HONG KONG – Manny Pacquiao gave himself a decent rating in outclassing Chris Algieri in Macau but admitted that won’t be enough if Floyd Mayweather is on the opposite corner.
If I rate myself it has to be a seven (out of ten),” Pacquiao told Manila-based scribes who dropped by his lavish suite at The Venetian just before the Filipino hero flew back Monday afternoon to the Philippines.
Despite sustaining a nick under his left eye, courtesy of Algieri’s sneaky right straight, Pacquiao looked fine as he dissected his masterful showing and cautioned that he has to be at his best if a Mayweather match finally materializes.
“But a seven won’t be enough (against Mayweather),” said Pacquiao.
“You have to be a nine, or to be sure a ten (to beat him).”
Pacquiao said he knows what Mayweather has in his arsenal and that the key to getting himself into phenomenal shape will be the addition of more plyometric exercises.
During the post-fight press conference Sunday at The Venetian, Pacquiao expressed the burning desire to get his hands on Mayweather, a fight that would definitely lead to riches unheard of in any other sport.
“This is the fight that everybody wants,” said Pacquiao, who turns 36 on Dec. 17 and hasn’t shown any sign of slowing down.
Pacquiao has been asked on and on not only by the media but by casual fans wherever he goes and the eight-division world titleholder is fed up with all the questions and simply wants to put the case to rest.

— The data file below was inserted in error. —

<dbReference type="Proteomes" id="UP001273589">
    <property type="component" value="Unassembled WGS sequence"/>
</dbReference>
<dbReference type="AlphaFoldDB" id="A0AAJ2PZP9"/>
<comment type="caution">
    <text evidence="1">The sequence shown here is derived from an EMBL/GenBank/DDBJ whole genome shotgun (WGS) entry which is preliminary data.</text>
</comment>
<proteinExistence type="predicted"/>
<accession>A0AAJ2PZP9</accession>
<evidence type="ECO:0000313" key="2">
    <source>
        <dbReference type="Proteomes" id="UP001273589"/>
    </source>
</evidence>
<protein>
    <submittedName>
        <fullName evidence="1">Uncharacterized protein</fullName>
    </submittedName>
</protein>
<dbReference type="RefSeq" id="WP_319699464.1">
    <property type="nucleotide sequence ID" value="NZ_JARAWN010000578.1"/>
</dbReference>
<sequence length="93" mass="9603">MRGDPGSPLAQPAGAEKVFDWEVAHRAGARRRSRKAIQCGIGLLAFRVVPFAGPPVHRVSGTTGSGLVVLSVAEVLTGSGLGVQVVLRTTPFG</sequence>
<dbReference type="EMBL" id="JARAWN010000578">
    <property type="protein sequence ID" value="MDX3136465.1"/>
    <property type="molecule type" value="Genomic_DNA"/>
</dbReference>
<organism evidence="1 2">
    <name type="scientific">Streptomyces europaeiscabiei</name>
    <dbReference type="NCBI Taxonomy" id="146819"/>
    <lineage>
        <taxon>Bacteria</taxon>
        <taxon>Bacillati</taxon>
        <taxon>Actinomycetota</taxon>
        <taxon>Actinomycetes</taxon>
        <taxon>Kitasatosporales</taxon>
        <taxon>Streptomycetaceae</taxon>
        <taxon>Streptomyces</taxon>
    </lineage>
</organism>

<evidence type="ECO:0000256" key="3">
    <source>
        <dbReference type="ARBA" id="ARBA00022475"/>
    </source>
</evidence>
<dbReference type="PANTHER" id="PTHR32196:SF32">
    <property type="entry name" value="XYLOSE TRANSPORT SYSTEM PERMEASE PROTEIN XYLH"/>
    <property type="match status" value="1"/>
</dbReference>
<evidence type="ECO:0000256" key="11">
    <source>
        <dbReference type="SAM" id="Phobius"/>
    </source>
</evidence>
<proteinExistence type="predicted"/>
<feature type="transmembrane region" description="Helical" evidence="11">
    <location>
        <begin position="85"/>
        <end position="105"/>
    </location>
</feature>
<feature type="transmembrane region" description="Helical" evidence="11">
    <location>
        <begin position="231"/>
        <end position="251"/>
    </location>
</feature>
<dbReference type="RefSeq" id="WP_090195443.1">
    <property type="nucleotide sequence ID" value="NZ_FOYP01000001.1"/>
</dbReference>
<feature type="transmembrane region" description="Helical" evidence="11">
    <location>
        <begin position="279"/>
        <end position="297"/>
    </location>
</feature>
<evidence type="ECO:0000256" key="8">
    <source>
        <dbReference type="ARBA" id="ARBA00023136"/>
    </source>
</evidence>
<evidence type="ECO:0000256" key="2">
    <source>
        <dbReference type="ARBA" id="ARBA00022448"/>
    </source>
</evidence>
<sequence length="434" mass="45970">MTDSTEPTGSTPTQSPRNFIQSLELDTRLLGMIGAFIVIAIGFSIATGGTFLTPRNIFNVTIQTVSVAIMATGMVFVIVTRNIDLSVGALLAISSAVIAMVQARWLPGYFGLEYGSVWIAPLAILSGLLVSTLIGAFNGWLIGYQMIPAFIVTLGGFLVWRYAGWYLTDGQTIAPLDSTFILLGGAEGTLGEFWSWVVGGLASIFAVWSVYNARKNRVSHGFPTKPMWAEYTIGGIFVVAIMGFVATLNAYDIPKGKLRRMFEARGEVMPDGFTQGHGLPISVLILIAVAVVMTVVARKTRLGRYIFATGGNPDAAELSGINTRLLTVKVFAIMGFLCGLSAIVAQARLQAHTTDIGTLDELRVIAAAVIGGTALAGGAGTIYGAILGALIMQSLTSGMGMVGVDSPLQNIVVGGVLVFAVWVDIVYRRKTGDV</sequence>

In the event the fight happens, Pacquiao said it won’t be just a one-fight deal since both fighters would heavily insist on a rematch clause to protect their own interests.
“For sure, there’ll be a second or even a third fight,” he said noting that it will probably be fought at no lower than 147 lbs.
As to where the fight could take place, Hall of Fame promoter Bob Arum said an ideal venue would be the 80,000-capacity AT&T Stadium (formerly known as Cowboys Stadium) in Arlington, Texas.
Las Vegas doesn’t have a massive arena that could accommodate fight fans but Sin City remains a major player in the negotiating table as evidenced by its hosting of many of the world’s greatest and richest fights.